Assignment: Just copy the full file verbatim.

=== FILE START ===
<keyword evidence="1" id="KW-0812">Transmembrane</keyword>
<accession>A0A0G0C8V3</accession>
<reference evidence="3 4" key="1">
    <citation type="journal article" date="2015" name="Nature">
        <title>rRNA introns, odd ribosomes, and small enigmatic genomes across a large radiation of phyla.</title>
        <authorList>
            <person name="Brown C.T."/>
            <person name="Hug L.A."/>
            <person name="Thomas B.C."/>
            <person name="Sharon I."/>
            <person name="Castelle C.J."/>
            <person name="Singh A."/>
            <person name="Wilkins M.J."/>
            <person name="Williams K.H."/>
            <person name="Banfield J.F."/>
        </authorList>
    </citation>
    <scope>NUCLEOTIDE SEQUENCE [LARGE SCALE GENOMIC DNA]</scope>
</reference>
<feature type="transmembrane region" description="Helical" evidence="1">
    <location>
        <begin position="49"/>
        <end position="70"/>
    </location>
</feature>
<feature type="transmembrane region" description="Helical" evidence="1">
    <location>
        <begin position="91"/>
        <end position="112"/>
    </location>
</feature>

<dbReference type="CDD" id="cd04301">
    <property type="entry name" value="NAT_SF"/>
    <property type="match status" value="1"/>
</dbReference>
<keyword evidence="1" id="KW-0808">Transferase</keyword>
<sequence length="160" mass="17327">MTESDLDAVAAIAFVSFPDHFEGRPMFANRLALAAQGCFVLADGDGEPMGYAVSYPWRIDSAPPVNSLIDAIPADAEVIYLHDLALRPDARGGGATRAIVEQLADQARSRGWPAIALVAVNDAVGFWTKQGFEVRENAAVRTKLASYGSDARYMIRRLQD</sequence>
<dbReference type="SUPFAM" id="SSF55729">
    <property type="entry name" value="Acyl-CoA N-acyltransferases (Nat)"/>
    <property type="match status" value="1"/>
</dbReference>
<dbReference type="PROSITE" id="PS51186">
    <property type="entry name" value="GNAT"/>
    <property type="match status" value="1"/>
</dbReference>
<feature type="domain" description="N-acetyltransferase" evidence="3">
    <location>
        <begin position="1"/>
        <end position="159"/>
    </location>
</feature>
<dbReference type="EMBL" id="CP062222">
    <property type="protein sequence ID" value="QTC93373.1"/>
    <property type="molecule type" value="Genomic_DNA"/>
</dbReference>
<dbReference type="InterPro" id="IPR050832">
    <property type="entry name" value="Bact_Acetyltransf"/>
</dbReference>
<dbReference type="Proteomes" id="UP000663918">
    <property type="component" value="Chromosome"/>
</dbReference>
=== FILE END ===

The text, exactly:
<keyword evidence="1" id="KW-0812">Transmembrane</keyword>
<accession>A0A0G0C8V3</accession>
<reference evidence="3 4" key="1">
    <citation type="journal article" date="2015" name="Nature">
        <title>rRNA introns, odd ribosomes, and small enigmatic genomes across a large radiation of phyla.</title>
        <authorList>
            <person name="Brown C.T."/>
            <person name="Hug L.A."/>
            <person name="Thomas B.C."/>
            <person name="Sharon I."/>
            <person name="Castelle C.J."/>
            <person name="Singh A."/>
            <person name="Wilkins M.J."/>
            <person name="Williams K.H."/>
            <person name="Banfield J.F."/>
        </authorList>
    </citation>
    <scope>NUCLEOTIDE SEQUENCE [LARGE SCALE GENOMIC DNA]</scope>
</reference>
<feature type="transmembrane region" description="Helical" evidence="1">
    <location>
        <begin position="49"/>
        <end position="70"/>
    </location>
</feature>
<feature type="transmembrane region" description="Helical" evidence="1">
    <location>
        <begin position="91"/>
        <end position="112"/>
    </location>
</feature>

<dbReference type="CDD" id="cd04301">
    <property type="entry name" value="NAT_SF"/>
    <property type="match status" value="1"/>
</dbReference>
<keyword evidence="1" id="KW-0808">Transferase</keyword>
<sequence length="160" mass="17327">MTESDLDAVAAIAFVSFPDHFEGRPMFANRLALAAQGCFVLADGDGEPMGYAVSYPWRIDSAPPVNSLIDAIPADAEVIYLHDLALRPDARGGGATRAIVEQLADQARSRGWPAIALVAVNDAVGFWTKQGFEVRENAAVRTKLASYGSDARYMIRRLQD</sequence>
<dbReference type="SUPFAM" id="SSF55729">
    <property type="entry name" value="Acyl-CoA N-acyltransferases (Nat)"/>
    <property type="match status" value="1"/>
</dbReference>
<dbReference type="PROSITE" id="PS51186">
    <property type="entry name" value="GNAT"/>
    <property type="match status" value="1"/>
</dbReference>
<feature type="domain" description="N-acetyltransferase" evidence="3">
    <location>
        <begin position="1"/>
        <end position="159"/>
    </location>
</feature>
<dbReference type="EMBL" id="CP062222">
    <property type="protein sequence ID" value="QTC93373.1"/>
    <property type="molecule type" value="Genomic_DNA"/>
</dbReference>
<dbReference type="InterPro" id="IPR050832">
    <property type="entry name" value="Bact_Acetyltransf"/>
</dbReference>
<dbReference type="Proteomes" id="UP000663918">
    <property type="component" value="Chromosome"/>
</dbReference>